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I'm very new to Ubuntu and my first task is to copy one website with a MySQL database to another server. Both servers are virtual machines and in the same environment. I have both the IP addresses and login credentials.

I can sign in remotely from my Windows computer to both machines of course (old server has Ubuntu 10.10 , new server has Ubuntu 12.04).

Now I need to know if i can either copy directly from one Ubuntu server to another or first to my computer and then to the other Ubuntu server.

Or are there maybe many solutions?

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closed as off-topic by Iain, MDMarra, Dave M, Christopher Perrin, mdpc Aug 9 '13 at 17:14

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In posting my answer, I find I need a bit more information on your setup. Firstly there's multiple dialects of SQL - I've covered mysql (and I believe its derivatives) and postgres. This would be very different for other databases. Likewise configuration of webservers varies wildly, especially taking into account scripting languages. I've posted a generic answer but if you could add this in, I can improve my answer further. – Journeyman Geek Aug 9 '13 at 11:15
This is non trivial and requires way more information than you have provided. YOu should take a look at… it and it's associated scripts may help you. – Iain Aug 9 '13 at 11:17
i use MySQL Database , thanks – RayofCommand Aug 9 '13 at 11:59
i don't know why you guys downvote this.... – RayofCommand Aug 9 '13 at 13:19
up vote 1 down vote accepted

You can use rsync for this,

we are assuming that you have ssh access to both server's, is for old one, and the uname is the same on both servers and the file tree to copy is /var/somedir login to the new server,

rsync -av* /var/somedir/ 

It will login to and prompt for authentication, then build a file list and copy the content to the target on the current server.

I hope you understand this...
Thank you

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rsync probably is a better choice for file transfers than sftp or scp as I suggested in my answer - especially if you're moving large files. – Journeyman Geek Aug 9 '13 at 12:52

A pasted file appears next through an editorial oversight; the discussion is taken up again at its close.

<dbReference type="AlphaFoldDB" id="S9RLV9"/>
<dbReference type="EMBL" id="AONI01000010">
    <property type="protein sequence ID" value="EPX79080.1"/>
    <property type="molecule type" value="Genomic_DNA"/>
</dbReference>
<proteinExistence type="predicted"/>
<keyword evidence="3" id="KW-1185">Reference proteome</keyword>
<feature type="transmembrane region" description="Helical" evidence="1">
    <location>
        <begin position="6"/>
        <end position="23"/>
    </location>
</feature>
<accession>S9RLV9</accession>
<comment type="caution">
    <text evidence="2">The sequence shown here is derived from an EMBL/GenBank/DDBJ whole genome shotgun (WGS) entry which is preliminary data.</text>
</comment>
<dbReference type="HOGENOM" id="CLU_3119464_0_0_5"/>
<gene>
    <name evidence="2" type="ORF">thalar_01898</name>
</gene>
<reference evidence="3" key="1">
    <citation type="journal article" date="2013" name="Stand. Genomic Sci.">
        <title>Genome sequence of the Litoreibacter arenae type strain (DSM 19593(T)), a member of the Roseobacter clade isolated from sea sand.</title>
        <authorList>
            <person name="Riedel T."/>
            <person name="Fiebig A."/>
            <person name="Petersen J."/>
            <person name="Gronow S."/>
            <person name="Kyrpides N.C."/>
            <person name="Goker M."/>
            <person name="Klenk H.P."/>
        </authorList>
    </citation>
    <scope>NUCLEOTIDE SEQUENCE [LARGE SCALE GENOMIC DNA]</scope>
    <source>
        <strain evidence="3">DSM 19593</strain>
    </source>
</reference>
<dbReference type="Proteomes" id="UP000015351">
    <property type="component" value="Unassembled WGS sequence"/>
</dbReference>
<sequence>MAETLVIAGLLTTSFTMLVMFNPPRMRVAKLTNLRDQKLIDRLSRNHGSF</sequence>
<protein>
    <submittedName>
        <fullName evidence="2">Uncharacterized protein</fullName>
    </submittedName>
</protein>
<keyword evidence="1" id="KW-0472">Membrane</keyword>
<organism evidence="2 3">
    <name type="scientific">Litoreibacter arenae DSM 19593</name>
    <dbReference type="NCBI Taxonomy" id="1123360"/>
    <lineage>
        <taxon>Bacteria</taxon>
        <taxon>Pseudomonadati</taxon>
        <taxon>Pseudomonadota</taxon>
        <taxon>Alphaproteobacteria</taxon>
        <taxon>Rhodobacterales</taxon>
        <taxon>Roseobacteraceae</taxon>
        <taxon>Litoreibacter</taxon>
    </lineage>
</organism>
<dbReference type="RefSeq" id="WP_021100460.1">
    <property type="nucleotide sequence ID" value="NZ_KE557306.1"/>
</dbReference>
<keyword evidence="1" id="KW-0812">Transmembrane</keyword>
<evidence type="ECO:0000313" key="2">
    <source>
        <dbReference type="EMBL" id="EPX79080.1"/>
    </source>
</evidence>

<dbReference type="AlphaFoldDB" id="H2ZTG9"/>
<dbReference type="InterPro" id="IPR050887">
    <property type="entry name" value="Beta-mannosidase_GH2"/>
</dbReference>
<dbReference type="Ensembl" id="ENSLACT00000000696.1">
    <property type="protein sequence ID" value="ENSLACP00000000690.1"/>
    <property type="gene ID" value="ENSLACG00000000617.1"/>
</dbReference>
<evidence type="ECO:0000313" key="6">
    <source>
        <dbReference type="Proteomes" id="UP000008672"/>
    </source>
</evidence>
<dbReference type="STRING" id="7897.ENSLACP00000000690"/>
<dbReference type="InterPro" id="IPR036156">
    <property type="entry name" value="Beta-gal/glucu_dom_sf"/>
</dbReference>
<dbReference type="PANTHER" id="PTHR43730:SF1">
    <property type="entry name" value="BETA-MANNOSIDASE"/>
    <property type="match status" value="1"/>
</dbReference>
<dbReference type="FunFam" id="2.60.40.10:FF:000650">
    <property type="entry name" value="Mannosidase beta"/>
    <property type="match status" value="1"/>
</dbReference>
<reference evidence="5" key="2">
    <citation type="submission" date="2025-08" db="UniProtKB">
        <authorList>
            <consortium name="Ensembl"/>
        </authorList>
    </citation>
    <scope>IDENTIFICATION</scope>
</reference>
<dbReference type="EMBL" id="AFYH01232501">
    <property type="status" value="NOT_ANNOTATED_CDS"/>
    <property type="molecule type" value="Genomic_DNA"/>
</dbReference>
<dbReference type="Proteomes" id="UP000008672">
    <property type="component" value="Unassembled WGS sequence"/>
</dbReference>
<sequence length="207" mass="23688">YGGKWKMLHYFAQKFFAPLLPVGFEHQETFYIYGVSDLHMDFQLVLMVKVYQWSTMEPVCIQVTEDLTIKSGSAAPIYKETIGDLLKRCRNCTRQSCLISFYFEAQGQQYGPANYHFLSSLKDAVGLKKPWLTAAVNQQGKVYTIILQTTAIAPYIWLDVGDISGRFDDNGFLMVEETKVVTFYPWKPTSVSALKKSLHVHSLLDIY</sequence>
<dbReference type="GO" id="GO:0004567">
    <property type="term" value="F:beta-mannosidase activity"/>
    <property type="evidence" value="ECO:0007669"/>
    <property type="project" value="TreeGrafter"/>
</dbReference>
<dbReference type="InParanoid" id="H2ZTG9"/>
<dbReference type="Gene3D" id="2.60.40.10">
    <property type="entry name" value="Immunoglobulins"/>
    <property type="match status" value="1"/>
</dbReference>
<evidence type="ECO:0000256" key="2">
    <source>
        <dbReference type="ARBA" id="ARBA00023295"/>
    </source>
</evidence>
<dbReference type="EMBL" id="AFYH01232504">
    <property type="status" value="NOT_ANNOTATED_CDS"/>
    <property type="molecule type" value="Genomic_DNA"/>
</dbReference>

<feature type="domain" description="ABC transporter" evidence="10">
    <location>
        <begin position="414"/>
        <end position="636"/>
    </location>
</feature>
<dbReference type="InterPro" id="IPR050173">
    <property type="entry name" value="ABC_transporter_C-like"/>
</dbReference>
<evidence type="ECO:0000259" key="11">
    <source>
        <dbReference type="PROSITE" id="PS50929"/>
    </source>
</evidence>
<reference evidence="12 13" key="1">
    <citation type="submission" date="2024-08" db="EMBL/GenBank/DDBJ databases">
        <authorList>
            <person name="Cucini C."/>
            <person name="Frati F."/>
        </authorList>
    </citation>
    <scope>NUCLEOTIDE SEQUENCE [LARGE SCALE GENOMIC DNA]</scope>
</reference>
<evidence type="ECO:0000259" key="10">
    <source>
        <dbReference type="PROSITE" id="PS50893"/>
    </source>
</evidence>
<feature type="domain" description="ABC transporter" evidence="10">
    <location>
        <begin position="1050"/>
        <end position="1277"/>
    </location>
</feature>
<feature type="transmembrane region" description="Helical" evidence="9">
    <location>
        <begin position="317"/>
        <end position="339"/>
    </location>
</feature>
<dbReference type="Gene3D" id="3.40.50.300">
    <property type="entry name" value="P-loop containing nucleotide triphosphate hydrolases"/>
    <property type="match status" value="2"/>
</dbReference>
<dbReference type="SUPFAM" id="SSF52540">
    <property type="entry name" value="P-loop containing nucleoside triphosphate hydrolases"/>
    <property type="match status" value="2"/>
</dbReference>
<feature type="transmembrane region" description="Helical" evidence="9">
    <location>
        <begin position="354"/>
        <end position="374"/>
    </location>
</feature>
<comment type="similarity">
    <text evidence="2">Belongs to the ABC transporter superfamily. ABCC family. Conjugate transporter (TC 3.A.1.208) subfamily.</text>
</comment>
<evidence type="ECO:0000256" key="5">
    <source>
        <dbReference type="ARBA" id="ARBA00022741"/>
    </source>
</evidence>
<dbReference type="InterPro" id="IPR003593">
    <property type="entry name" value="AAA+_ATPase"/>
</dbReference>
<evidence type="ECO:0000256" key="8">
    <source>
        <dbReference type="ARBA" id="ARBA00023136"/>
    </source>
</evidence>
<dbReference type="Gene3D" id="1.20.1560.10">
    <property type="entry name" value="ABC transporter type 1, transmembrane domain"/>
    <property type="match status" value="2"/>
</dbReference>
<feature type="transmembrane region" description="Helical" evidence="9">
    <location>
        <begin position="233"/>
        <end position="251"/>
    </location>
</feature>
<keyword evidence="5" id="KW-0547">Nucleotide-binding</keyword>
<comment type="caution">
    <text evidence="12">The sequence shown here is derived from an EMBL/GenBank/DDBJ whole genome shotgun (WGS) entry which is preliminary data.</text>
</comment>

Firstly, one dosen't simply walk into mordor, I mean copy databases. You need to do this right. You'll want to make sure there's no ongoing writes, then make sure everything is copied in a ACID manner. You could shut down the database, move it, then get hit with the realisation things went horribly wrong cause they're different versions...

Luckily mysql comes with a tool to do this called mysqldump - and there's a question on SO on using it with lots of syntax examples - It should be something like mysql -u<user> -p < db_backup.dump. I would also recommend checking the versions since you may need to run an upgrade script between versions. Move the DUMP file, don't copy the database. Run the dump, run the upgrade script, test. As you can tell, Mysql has good resources on it, so read up and make sure you know what you're doing.

If you're using postgres, there's also pg_dump (which has an oh so elegant syntax). And its file level backup documentation is true anywhere - since shutting down a server is the surest way to not have writes while you're backing up, mucking up consistancy.

To move the dump file while there's quite a few methods SFTP is probably the ideal combination of speed and security. You can transfer files computer to computer with pscp or download them to your windows system, then reupload them with cyberduck. Since you already have SSH, this should be the simplest way to do this.

Web server configuration, and files (IE, the effective contents of /etc/ and /var/www) should be alright to copy, since they arn't constantly being changed.

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Called mysqldump. Remember to extract all, including stored procedures. – fsoppelsa Aug 9 '13 at 11:03
Thanks, corrected that. I guess I remembered the name incorrectly, and had googled for sqldump op pull up the documentation – Journeyman Geek Aug 9 '13 at 11:05
thank you for this explicit answer Sir Journeyman Geek – RayofCommand Aug 9 '13 at 11:42

You can use scp or rsync for sending files/directories between your Ubuntu servers directly.


scp -r /local_dir/path user@otherhost:/remote_dir/path

Databases can be migrated by using the backup/dump and restore functionality that's typically provided by your DB server software (MySQL, Postegres, etc.). The exact process depends on your database server.

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